As if propelled by a giant wall of water, Dirty Old Wedge got a huge push from the Newport Beach Film Festival (NBFF), selling out three screenings before the eight-day cinextravaganza even opened on April 21.
More amazing is how the documentary on Newport Beach’s famous surf break came together. Tim Burnham, who is now 32, first started going down to the Wedge as a 12-year-old from Newps. “My mom wouldn’t let me go there, so she dropped me off at 40th Street with a couple of buddies, and we would make the trek down,” he remembers. “So rebellious.”
A graduate of Mater Dei High School and Cal State Long Beach, Burnham figures he has plied the Wedge waves consistently since 2000—and he has the battle scars to prove it. “Yes, I’ve definitely had my fair share of beatings,” he reports. “One of the more severe ones was when I ended up in the hospital in 2013 after hitting my head and tweaking my neck pretty good. It hasn’t been the same since.”
Two years before that, his friends Keith Malloy and Mark Cunningham made a film called Come Hell or High Water that included a section on the Wedge. The filmmakers mentioned to Burnham there could be an entire movie made about it based on its culture, history and clique of bodysurfers. “I knew some of the Wedge ‘elders’ had quite a bit of old footage lying around and figured it would be something people would want to see,” Burnham says.
One problem: He was an environmental consultant with “zero” filmmaking experience. So, as did many entertainment impresarios before him, Burnham recruited the expertise, including that of his friends Jack Murgatroyd and Edwin Eversole of Hunt House Pictures in Santa Monica. “We got the ball rolling with a Kickstarter crowdfunding effort, and the rest is history,” Burnham says.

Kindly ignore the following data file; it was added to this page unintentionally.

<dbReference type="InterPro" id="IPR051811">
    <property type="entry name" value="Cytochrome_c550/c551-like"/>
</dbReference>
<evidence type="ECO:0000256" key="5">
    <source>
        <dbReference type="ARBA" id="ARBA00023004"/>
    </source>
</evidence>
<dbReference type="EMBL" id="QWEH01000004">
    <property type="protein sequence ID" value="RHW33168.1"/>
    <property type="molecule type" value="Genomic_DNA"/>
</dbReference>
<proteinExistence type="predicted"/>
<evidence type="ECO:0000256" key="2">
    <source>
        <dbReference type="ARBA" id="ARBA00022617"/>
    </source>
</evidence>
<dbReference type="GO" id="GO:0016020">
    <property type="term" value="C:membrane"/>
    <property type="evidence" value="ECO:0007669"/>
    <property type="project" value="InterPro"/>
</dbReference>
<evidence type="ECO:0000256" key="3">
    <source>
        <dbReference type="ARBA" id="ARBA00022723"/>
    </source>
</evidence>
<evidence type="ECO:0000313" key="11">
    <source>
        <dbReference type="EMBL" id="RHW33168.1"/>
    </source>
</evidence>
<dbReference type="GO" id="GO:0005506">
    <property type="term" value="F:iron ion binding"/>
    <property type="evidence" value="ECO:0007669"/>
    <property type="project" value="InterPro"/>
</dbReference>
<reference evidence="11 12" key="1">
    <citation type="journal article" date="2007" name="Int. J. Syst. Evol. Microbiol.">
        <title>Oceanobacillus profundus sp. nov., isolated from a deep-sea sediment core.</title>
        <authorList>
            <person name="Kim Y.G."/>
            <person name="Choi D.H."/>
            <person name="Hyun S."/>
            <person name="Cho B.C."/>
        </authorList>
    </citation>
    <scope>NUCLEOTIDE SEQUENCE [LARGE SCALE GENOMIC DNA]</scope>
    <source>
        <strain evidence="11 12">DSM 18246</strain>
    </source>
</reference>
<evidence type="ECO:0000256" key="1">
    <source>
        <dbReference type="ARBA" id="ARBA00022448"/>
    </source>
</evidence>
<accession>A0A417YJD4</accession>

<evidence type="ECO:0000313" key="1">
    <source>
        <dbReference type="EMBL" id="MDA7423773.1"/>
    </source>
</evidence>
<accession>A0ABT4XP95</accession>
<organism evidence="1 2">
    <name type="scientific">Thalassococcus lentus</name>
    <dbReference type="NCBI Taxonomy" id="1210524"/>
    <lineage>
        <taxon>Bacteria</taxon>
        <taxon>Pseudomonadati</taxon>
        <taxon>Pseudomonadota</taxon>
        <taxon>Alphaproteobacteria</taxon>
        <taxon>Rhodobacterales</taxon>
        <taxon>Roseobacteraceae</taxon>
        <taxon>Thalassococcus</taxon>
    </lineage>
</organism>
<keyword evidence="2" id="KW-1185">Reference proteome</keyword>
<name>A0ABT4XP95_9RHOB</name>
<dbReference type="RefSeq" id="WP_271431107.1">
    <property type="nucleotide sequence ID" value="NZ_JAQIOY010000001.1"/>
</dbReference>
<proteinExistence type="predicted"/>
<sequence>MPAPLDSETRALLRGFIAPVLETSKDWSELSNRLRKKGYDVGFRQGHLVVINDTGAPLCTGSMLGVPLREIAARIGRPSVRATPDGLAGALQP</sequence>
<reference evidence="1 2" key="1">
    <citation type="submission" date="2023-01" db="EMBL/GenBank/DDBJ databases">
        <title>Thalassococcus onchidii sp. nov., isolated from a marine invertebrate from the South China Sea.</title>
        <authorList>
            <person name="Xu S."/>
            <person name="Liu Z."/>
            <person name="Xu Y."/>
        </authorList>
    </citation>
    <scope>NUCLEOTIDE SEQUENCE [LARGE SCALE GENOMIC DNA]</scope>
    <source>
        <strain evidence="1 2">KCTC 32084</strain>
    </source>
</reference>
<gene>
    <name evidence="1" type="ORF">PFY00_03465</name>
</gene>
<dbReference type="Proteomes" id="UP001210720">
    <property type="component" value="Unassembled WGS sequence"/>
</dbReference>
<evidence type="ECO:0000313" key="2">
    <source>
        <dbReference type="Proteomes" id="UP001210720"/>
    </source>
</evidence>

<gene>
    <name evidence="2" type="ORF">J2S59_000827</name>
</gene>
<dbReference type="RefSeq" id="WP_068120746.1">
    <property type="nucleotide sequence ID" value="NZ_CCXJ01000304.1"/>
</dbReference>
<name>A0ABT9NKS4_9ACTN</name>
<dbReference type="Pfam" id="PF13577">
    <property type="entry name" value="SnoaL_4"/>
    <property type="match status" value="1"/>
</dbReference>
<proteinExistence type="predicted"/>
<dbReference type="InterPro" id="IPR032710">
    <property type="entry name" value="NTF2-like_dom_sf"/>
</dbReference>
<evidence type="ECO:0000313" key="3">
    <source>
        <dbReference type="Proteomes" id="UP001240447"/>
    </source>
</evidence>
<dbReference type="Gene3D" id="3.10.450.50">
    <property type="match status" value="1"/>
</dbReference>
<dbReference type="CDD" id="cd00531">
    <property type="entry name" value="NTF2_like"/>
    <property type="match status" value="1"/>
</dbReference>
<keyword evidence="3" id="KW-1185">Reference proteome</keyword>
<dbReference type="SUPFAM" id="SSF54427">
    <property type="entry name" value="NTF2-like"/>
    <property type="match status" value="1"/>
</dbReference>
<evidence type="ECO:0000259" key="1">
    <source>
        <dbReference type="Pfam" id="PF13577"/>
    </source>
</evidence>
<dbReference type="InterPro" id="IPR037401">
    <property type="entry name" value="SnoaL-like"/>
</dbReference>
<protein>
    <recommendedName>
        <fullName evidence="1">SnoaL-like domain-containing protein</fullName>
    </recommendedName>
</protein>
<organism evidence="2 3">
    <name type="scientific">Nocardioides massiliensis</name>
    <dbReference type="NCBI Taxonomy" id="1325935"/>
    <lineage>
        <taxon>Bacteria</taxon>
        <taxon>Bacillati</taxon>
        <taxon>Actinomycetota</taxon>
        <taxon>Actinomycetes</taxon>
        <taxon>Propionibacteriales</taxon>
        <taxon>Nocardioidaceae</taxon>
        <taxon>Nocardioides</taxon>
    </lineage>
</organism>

Continuing the storybook was the opportunity to have Dirty Old Wedge make its world premiere at the 2016 Newport Beach Film Festival.
“When we got the news that we were accepted, we were ecstatic,” Burnham says. “Premiering the film anywhere else wouldn’t have been right.”
Demand from festival-goers led to the action-sports entry rolling three more times before the run ended Thursday, April 28. “The Wedge is a staple in the Newport Beach community, and the fact that we’ve sold out three shows truly exemplifies how much passion people have for that wave,” Burnham says.
Dirty Old Wedge should appeal to a wide audience beyond the 949 area code, from those who do not know about the surf break at the end of the Balboa Peninsula to those who have found themselves on the wrong end of a “locals only” enforcer’s fist.
Burnham takes us back to the 1930s, when the unique wave phenomenon was born, through to the beginnings of the “Wedge Crew,” an assemblage of eccentric, protective bodysurfers. The first-time director reveals how the Wedge has been covered by the media, how the innovation of bodyboards in the 1980s affected it, and how the birth of the blackball in the early 1990s sought to control “the beast.” He does not shy away from the deaths.
Leslie Feibleman, the longtime programmer of action-sports movies at the festival, says local surf films (such as Echo Beach and Living It Forever) have a history of selling out, even at the 600-seat Lido Theatre, which is not available until closing night because of remodeling.
“Although Dirty Old Wedge made its world premiere at a slightly smaller theater, it is on track to surpass all past local-surf-film sellouts,” she says. “Instagram and other image-focused social-media platforms [along with drone cinematography] have not only increased the popularity of the iconic surf spot worldwide, but they have also been instrumental in the promotion of the surf films at the NBFF. Gotta love the hashtags.”
The next stop for Burnham’s film is the fifth annual San Diego Surf Film Festival, which opens May 18. “We plan on continuing to submit to film festivals all over the country and world and hope to show the film in as many places as possible,” he says. “We also teamed up with a fantastic distribution team, Something Kreative [Studios], and with their large network, we intend on getting the film in as many outlets as possible.”
As for that day job . . .
“I’ve always been really intrigued with storytelling and would love to keep doing this in some way in the future,” Burnham says. “I’ve thrown a few ideas around with the Hunt House Pictures guys, and we may get something going again in the not too distant future. We’ll wait and see how this whole Wedge thing pans out first though.”
Pre-order the Dirty Old Wedge DVD, which is to be released by the end of summer, at www.somethingkreative.com.